Oof. I can’t say I’m surprised a candidate raised ownership issues in this race. That’s going to happen when you have media owners who get involved in politics. And it’s an easier deflection that responding to the substance of the critique. Bunch, it should be noted, is on record saying he would quit ColoradoPolitics if he ever felt journalistic pressure from above. It’s probably not the last time we’ll see Anschutz, a publicity-shy GOP donor who has bankrolled Christian conservative causes, become an issue in one of the most important races in Colorado.
Speaking of The Gazette, it’s launching a new series on legal pot
The series, as Gazette editor Vince Bzdek wrote in a front-page column on Sunday, will explore “what the unintended consequences and unexpected complications have been of this national experiment.”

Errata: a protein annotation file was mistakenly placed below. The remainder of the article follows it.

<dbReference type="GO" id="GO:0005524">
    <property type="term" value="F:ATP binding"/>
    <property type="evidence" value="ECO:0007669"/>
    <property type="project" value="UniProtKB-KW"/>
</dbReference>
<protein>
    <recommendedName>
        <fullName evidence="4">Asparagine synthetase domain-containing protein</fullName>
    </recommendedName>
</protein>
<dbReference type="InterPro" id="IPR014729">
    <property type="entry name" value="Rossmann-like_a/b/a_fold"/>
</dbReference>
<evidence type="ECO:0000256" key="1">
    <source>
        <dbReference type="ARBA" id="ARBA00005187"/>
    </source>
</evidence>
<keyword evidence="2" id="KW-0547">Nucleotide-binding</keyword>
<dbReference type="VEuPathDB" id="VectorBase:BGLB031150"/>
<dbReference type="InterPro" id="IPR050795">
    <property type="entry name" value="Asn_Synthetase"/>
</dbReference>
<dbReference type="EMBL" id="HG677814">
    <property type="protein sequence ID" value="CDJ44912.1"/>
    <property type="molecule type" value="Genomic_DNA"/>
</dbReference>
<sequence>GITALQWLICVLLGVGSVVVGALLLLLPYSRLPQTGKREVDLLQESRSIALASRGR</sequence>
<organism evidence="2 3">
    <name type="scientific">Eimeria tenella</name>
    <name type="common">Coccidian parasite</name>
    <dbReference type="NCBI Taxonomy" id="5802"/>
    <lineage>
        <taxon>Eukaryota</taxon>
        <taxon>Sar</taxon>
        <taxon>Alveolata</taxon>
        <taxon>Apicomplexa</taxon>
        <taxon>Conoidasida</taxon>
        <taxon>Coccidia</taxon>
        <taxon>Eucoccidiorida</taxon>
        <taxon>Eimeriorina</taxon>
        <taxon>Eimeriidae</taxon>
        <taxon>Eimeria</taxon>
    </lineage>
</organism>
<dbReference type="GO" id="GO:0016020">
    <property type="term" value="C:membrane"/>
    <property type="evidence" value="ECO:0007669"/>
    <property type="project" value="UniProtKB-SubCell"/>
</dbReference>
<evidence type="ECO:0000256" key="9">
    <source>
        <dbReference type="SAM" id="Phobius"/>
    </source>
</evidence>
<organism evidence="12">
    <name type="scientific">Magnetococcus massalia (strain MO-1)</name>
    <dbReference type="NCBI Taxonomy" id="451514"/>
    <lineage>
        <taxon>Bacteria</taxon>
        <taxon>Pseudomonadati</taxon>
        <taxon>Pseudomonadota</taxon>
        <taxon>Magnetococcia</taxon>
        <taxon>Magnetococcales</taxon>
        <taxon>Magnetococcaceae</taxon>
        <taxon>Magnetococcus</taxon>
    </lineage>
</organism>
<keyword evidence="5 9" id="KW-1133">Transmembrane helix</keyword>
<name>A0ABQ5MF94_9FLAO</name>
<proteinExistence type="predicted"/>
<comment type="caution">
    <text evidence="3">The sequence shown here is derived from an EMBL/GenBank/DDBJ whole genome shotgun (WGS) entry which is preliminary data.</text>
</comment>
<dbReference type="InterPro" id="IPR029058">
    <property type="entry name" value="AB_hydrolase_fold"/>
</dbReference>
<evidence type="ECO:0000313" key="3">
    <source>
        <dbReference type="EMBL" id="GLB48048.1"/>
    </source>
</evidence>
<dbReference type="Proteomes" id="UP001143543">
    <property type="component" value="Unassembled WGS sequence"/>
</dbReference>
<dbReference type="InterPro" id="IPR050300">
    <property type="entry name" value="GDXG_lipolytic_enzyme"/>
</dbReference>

That might make some readers wince if they recall a 2014 “perspective series” the paper ran called “Clearing the Haze,” which looked like an investigative news effort but was produced by members of the paper’s editorial board and a contract writer from Denver who was an anti-legalization activist. (I wrote about the SNAFU at the time for CJR. For his part, Bzdek, who came on board as editor two years ago, has said, “I told them I would have never run that series.”)
This is the second series by the paper since the ill-fated “Clearing the Haze.” In April, the paper produced a five-part product called “State of Marijuana,” written in part by then-reporter Peter Marcus, who now works in the cannabis industry as a spokesman. Here was the frame of that series, which the local alt-weekly called “actually journalism“: